Charles R. & Dorothy M. Kirk Fund
Established in 1983 by John G. Kirk ’56 to honor his parents, Charles R. and Dorothy M. Kirk. Particular consideration is given to applicants showing leadership qualities as well as academic promise.
James L. Knight ’29 Fund
Established in 1987 by the Sisler-McFawn Foundation and other individual gifts, this fund is named in honor of James L. Knight, a member of the Class of 1929, who along with his brother, John, ran the Knight-Ridder newspaper chain for many years. Both brothers established the Knight Foundation in 1950, which has grown to one of the largest foundations in the country. Mr. Knight was a great benefactor for the school; his personal and foundation gifts provided the funding for the construction of the Knight Fine Arts Center.
Jean T. Lambert Fund
Created in April 2002 by the Board of Trustees of the Jean Lambert Foundation to support students at Western Reserve Academy who are residents of Ohio.
James F. Lincoln Jr. ’36 Fund
Created in 1988 in memory of James Lincoln Jr., with a gift from the Lincoln Electric Company as well as from Mr. Lincoln’s wife, Emma, other family members, friends and Lincoln Electric employees.
Sylvia Metcalf Lissa Scholarship Fund
Established in 2007 through a bequest from Sylvia Metcalf Lissa, wife of alumnus Harry Metcalf, class of 1902.
Frank H. Longstreth Scholarship Fund
Established to honor a well-respected faculty master whose Reserve career spanned 44 years. The fund provides a full scholarship for deserving students who are strong academically and demonstrate an ability in another area of school life such as art, theater, athletics or music.
Norman E. Malone ’51 Memorial Fund
Established in 1960 by the parents of Norman Malone, Jr. ’51. An Air Force pilot who loved flying, “Bud” Malone was killed when his jet crashed on take-off during a training mission at Hill Air Force Base in Utah. One of the brightest of his Reserve class, he was a member of the Cum Laude Society and a graduate of Princeton. His younger brother, Bain ’55, is also a Reserve alumnus, as are his nephew, W.P. Reed Howlett ’85, and niece, Christian Howlett ’81.
R.S. McCulloch Family Fund
Established in 2006 by Robert S. McCulloch III ’69 and his wife, Deborah, this scholarship is awarded annually to a boarding student who, without this financial assistance, would otherwise be unable to attend Reserve.
Ralph W. McGill Fund
Created in 1974-75 by students and friends of Ralph “Scotch” McGill, this fund honors the memory of a faculty master (1928-1958) who taught math and left a lasting impression on three decades of Reserve students.
Harry E. Metcalf 1902 Fund
This fund was originally established in 1974 through the generous gift of Harry Metcalf, with later gifts from his widow, Mrs. Sylvia Metcalf Lissa. Mr. Metcalf died in 1980. The fund provides scholarship support to a qualified applicant with a particular interest in and talent for the arts.
David B. Mickel ’57 Memorial Fund
Established in 1960 by family and friends, this scholarship honors the memory of a young Reserve alumnus and National Merit Scholar who exemplified the ideals of strength, intelligence, and goodness. David Mickel was from a family with many close ties to Reserve. His father, Ray, was a longtime member of the faculty; his mother, Ellen Scott Mickel, was an alumna of the Class of 1921; his two brothers, Daniel ’50 and John ’52, also graduated from Reserve.
Mrs. Tillie Midler Scholarship Fund
Established in 2002 by Andrew ’79 and Monique Midler in honor of Andrew’s grandmother, Mrs. Tillie Midler, a first generation American who realized that the opportunities that America presented were dependent on education – the very best education one could obtain, the scholarship is granted to an individual with high potential and integrity.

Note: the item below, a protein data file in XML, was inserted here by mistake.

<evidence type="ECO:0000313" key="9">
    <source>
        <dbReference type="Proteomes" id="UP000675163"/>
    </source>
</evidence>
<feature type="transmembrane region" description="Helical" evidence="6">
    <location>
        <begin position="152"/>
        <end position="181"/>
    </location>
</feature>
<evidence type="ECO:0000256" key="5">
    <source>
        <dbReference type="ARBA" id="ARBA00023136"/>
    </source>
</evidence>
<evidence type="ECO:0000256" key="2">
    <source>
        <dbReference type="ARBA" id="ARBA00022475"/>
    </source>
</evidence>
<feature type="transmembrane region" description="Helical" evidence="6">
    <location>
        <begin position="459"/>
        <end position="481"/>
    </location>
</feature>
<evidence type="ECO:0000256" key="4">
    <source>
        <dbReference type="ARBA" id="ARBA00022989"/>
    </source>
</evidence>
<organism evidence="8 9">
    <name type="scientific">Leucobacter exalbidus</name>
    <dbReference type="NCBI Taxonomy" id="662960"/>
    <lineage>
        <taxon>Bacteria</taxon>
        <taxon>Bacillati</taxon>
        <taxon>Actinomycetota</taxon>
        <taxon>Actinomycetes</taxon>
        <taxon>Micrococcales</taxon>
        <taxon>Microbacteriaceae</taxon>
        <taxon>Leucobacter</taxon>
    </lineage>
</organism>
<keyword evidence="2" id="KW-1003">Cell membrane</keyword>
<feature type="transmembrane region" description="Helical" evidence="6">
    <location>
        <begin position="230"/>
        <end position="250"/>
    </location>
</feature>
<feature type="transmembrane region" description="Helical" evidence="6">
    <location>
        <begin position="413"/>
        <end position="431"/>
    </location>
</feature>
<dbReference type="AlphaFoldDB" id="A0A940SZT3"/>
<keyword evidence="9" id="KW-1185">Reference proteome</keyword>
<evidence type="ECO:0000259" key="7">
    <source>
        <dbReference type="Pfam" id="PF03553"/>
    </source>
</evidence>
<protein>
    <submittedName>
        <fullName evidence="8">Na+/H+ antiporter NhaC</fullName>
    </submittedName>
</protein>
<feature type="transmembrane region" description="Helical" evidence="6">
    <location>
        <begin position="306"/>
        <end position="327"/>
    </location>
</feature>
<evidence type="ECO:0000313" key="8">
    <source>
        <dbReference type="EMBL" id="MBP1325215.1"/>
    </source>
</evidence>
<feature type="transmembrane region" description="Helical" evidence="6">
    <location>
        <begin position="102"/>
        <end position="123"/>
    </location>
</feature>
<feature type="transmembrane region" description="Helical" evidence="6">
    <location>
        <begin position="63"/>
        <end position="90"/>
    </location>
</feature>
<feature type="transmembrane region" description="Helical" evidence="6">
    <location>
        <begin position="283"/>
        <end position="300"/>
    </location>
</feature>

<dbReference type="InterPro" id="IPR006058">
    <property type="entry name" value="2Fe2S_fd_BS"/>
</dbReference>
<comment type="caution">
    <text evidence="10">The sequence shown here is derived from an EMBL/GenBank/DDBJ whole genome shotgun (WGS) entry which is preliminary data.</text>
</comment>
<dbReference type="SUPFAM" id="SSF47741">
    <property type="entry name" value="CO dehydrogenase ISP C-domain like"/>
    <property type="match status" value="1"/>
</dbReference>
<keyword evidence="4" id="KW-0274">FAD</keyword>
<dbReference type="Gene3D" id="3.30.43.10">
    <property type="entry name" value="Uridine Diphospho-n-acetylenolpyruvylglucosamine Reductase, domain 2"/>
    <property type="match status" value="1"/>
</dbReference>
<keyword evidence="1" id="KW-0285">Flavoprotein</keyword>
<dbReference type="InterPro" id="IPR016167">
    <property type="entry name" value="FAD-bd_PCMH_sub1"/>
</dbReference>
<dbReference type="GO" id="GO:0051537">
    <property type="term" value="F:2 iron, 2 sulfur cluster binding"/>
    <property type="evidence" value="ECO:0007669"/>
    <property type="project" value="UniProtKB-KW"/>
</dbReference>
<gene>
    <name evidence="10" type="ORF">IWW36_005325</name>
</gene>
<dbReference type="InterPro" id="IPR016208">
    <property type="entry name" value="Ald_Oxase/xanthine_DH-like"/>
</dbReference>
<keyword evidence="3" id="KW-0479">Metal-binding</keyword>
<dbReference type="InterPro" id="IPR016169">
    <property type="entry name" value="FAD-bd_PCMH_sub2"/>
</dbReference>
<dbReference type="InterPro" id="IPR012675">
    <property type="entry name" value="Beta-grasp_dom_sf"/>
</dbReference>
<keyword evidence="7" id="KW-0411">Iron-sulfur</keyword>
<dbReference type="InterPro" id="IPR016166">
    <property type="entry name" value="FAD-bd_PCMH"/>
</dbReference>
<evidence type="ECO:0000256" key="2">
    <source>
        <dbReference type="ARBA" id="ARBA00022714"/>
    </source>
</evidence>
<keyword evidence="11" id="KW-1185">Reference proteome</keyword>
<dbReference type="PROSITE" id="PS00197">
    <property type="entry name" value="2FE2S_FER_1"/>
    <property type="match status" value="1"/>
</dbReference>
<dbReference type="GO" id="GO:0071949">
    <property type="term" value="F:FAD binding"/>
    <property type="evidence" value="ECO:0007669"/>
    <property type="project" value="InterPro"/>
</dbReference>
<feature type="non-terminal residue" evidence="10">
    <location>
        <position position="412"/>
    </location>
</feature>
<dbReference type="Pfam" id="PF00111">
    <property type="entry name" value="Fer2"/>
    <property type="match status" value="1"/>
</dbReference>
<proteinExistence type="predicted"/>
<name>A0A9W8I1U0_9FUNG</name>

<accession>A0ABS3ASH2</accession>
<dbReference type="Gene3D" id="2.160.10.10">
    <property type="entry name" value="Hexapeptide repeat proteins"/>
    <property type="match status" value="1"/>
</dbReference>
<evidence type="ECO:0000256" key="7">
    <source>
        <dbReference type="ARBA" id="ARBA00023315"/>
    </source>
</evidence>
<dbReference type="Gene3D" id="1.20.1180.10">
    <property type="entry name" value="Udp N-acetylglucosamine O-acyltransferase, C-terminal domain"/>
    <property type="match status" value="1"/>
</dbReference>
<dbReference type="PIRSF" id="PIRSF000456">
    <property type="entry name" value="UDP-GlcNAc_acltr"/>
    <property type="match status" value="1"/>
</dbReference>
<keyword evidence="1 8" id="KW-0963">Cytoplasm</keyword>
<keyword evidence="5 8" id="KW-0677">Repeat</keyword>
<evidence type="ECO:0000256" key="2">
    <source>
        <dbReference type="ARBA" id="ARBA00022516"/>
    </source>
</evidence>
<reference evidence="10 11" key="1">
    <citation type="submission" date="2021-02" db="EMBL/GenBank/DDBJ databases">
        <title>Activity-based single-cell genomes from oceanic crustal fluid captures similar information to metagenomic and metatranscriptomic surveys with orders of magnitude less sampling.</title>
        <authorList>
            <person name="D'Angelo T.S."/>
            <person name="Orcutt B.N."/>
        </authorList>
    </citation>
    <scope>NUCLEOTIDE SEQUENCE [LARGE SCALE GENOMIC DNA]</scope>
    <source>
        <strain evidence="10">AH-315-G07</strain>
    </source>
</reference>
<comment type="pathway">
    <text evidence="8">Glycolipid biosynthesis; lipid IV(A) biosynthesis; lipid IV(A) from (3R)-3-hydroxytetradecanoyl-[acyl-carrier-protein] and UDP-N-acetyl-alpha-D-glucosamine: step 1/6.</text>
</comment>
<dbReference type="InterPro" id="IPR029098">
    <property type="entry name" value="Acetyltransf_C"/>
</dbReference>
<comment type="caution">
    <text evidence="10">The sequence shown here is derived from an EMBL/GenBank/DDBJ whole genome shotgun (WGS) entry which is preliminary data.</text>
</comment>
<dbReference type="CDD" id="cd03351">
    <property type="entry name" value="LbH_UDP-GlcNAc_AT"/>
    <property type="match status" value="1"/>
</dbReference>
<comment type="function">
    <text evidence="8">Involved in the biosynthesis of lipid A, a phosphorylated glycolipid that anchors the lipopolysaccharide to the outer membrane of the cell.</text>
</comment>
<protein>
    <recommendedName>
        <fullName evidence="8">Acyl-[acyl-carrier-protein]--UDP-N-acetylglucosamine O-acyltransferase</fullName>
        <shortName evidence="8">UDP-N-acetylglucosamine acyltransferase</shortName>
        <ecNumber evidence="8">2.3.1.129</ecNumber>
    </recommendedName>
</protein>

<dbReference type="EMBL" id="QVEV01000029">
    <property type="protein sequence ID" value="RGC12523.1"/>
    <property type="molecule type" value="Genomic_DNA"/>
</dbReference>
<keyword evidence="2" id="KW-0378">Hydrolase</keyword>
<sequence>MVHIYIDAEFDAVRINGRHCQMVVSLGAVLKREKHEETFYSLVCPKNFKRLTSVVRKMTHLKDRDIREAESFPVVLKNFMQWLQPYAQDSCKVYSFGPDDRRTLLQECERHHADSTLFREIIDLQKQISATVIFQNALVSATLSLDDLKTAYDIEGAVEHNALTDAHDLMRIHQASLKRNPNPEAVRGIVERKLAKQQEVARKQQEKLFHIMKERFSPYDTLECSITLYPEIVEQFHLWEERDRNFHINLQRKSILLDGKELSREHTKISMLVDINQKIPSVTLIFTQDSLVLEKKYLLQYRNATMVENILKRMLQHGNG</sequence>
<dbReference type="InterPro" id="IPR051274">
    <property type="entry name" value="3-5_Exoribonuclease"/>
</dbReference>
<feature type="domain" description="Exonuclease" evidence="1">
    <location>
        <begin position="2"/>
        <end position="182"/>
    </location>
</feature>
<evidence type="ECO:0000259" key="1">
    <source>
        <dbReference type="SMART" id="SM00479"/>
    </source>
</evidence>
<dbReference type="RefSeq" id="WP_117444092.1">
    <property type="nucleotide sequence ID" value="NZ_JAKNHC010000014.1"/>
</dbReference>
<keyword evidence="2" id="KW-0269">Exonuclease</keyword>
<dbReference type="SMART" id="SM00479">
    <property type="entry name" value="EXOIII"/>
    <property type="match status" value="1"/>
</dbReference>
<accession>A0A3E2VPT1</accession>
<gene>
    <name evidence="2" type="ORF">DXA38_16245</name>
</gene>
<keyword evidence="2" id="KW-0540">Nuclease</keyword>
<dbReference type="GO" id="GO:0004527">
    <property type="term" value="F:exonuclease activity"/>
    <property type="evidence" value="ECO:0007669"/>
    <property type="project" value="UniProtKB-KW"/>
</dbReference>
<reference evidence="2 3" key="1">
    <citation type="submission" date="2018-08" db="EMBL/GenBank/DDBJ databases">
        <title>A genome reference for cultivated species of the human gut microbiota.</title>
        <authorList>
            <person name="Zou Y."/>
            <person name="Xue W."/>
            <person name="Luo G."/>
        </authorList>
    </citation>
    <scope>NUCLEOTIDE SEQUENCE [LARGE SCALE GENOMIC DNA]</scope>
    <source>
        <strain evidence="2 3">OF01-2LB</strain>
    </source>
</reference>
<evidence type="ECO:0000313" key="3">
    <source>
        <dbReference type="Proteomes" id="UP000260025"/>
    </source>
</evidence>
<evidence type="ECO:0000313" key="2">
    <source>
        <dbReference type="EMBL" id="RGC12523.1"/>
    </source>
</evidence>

Midler Family Fund
Established in 2006, the Midler Family Scholarship is a full tuition, room and board grant to a student who is preferably in 9th or 10th grades. It is only available to students from Beaver County, Pa.; Columbiana or Jefferson County, Ohio; or Hancock County, W.Va. To qualify the student must have a 4.0 grade point average, 90th percentile or above on the Secondary School Achievement Test (SSAT) or 9th stanine score on the Independent School Educational Exam (ISEE), excellent recommendations from math and English teachers, and exemplary achievements in one or more extracurricular activities, with emphasis on academic recognition.
Joyce W. and H. Bruce Mueller Endowed Scholarship
This fund was established in 1999 in memory of Joyce Walli Mueller, the mother of three Reserve graduates, Brad ’78, Hal ’80 and Andy ’84, who was herself a high school educator of 40 years.
David S. Nicholson 1946 Memorial Fund
Established in 1980 by family, friends and classmates of David Nicholson, this scholarship fund is used to support outstanding applicants to Western Reserve Academy who would be unable to attend without financial assistance. Particular consideration is given to students showing leadership qualities as well as academic promise.
The John deZouche Nicolls and Barbara Caner Nicolls Endowed Scholarship Fund Established in 2014 by John C. Nicolls Class of 1968 to honor his parents this scholarship will be awarded to a suitable candidate who is an American citizen with preference given to citizens who were born in the United States.
Sarah H. Ogden 1982 Memorial Fund
Established in 1982 by family and friends to honor the memory of Sarah Ogden, who lost her life in an automobile accident following her sophomore year at Reserve. She is remembered as a conscientious and questing student possessed of both artistic talent and a marvelous ability to make friends. Special consideration is given to a young woman who is gifted as a dancer or artist.
Ong Scholarship Fund
Established in 1985 through a gift from Mr. and Mrs. John D. Ong, parents of three Reserve alumni, John ’78, Diccon ’81 and Katie ’83, and with the assistance of a Knight Challenge Grant. Mr. Ong also served as President of the Academy’s Board of Trustees from 1977 to 1995.
Harlan R. Parker Fund